When we think of hospitality, we often think of warm welcomes and full stomachs, but there’s much more to hospitality than simply serving food and pouring drinks. Hospitality professionals plan, design and manage events to create unforgettable experiences.
Behind the doors of 59 E. Market St., York College of Pennsylvania’s (YCP) new home for the Center for Community Engagement connects students to hands-on hospitality management opportunities within the downtown York setting. Discover how hospitality management and economic development connect in the downtown community.
Mastering the Art of Hospitality Through Experience
During her freshman year in YCP’s Hospitality, Recreation and Sport Management program, Jennifer Taff, president of YCP’s Hospitality Society, recalls interning with a small restaurant that required her to take on big responsibility. “They just threw me out there before I really knew what I was doing,” she recalls. “Now I know what to expect and how to handle it.”
Hospitality and management major and president of YCP’s senior class Jimmy Di Guglielmo also had an eye-opening experience while interning with a catering company. “I had to bartend without ever doing it before,” he says. Instead of letting the experience scare him away from the business, he thrived. “That’s when I realized I wanted to do this,” he adds.
YCP’s approach to hospitality management allows students to learn the components of the hospitality field from event planning, food preparation and interior decoration to event marketing and budget management.
Students in the program get much of this knowledge by completing three internships before graduation. The students are also encouraged to intern with hospitality professionals, and the Center for Community Engagement helps facilitate those connections in York.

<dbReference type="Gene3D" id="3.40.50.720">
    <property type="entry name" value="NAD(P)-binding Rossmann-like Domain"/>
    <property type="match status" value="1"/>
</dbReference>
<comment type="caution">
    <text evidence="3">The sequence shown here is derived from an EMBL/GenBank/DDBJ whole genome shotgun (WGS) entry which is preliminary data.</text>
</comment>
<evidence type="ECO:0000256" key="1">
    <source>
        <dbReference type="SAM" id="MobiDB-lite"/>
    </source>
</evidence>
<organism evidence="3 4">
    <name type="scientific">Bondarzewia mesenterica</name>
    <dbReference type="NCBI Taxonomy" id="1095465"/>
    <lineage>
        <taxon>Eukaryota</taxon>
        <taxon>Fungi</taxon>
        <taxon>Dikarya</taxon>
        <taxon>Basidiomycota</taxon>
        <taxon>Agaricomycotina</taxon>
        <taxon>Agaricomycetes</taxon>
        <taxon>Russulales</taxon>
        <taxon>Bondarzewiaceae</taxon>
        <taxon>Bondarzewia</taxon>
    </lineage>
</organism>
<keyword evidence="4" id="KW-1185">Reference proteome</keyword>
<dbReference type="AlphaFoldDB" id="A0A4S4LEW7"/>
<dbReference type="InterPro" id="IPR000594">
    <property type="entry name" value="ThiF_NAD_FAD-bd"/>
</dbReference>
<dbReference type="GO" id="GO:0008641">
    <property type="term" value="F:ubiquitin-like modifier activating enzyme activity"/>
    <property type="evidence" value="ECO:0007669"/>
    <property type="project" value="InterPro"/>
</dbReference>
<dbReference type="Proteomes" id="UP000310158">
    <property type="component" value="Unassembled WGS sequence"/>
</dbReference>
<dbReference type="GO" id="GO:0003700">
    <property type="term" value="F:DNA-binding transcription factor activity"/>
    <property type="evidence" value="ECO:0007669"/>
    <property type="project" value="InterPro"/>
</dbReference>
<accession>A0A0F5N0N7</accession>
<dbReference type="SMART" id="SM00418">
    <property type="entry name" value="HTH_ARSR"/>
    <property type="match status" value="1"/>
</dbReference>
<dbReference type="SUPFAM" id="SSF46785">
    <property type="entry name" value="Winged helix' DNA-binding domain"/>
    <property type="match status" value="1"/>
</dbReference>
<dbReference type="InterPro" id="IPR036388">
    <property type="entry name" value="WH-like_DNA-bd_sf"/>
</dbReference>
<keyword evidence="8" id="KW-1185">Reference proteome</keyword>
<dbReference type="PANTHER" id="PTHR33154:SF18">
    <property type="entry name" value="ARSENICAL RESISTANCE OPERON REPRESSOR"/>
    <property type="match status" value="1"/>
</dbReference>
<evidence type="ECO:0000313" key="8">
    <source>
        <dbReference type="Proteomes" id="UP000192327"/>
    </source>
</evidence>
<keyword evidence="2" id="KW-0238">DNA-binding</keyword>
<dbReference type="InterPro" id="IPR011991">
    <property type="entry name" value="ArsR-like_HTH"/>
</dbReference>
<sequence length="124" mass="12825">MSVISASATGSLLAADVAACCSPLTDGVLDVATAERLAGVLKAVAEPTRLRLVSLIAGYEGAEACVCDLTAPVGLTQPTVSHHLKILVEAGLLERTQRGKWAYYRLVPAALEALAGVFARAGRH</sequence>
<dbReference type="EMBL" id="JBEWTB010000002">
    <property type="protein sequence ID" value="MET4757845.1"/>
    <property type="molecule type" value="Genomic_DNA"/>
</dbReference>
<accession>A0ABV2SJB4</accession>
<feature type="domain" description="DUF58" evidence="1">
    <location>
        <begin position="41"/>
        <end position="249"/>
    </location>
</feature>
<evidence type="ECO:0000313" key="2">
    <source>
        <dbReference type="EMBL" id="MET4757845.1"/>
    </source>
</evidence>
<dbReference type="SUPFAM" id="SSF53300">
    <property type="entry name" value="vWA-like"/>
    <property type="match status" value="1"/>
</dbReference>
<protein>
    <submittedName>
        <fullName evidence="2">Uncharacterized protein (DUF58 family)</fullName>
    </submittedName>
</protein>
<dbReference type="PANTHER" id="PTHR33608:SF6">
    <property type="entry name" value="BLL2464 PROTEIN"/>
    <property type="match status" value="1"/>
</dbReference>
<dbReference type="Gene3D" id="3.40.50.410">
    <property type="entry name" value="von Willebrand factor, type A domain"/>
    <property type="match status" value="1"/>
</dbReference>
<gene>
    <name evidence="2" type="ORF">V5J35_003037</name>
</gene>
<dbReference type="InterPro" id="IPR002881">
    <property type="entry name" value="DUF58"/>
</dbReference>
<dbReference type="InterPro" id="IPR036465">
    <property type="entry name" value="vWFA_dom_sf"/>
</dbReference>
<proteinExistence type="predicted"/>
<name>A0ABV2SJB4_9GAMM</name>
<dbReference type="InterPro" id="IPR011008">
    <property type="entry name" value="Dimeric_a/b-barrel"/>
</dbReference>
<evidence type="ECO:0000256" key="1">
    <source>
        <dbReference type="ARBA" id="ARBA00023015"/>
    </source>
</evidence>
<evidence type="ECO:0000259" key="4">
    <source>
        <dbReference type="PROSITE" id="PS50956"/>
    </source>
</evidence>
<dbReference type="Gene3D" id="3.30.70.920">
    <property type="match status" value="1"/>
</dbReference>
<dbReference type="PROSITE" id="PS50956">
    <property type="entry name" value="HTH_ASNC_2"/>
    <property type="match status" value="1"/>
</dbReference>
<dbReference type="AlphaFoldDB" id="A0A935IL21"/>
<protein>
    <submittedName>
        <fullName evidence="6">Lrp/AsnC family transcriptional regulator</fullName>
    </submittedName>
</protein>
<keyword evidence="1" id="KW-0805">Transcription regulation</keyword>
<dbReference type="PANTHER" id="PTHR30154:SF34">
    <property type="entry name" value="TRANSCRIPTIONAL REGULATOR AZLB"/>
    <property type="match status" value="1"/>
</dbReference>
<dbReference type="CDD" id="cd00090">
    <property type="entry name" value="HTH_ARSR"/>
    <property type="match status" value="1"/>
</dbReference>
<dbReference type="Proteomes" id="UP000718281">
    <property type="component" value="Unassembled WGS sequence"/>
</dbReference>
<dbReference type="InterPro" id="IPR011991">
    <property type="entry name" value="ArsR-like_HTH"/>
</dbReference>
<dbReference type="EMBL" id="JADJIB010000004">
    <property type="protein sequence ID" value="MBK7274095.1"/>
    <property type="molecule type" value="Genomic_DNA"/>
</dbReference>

One business that’s working closely with several YCP interns is York’s Taste Test: A Pop Up Restaurant Series. Interns with Taste Test help developing restaurants come up with and execute concepts and business plans alongside professionals in the industry. “They get to learn things that textbooks couldn’t teach them,” says Allison Witherow, creative director of Taste Test.
Even when they’re not interning off campus, the students take learning beyond the traditional typical classroom setting at the Center for Community Engagement. “The Center houses a state-of-the-art food production lab where our students learn how to manage a commercial kitchen and hopefully intern, and perhaps work with, some of York’s leaders in the culinary arts,” explains Dean of the Center for Community Engagement Dr. Dominic DelliCarpini.
“We aspire to be one of the top hospitality schools in the United States,” adds John Hughes, department chair of YCP’s Hospitality, Recreation and Sport Management program. “We already have students joining the program at our school from different countries around the world.”
In addition to experiential learning offered by the College’s faculty, the Center frequently invites hospitality professionals from the York community to interact with students.
How Development Follows the Food
Armed with the management, budget, etiquette and culinary knowledge that students in the hospitality management program gained from their coursework, these students had the opportunity to plan and execute a public hospitality event.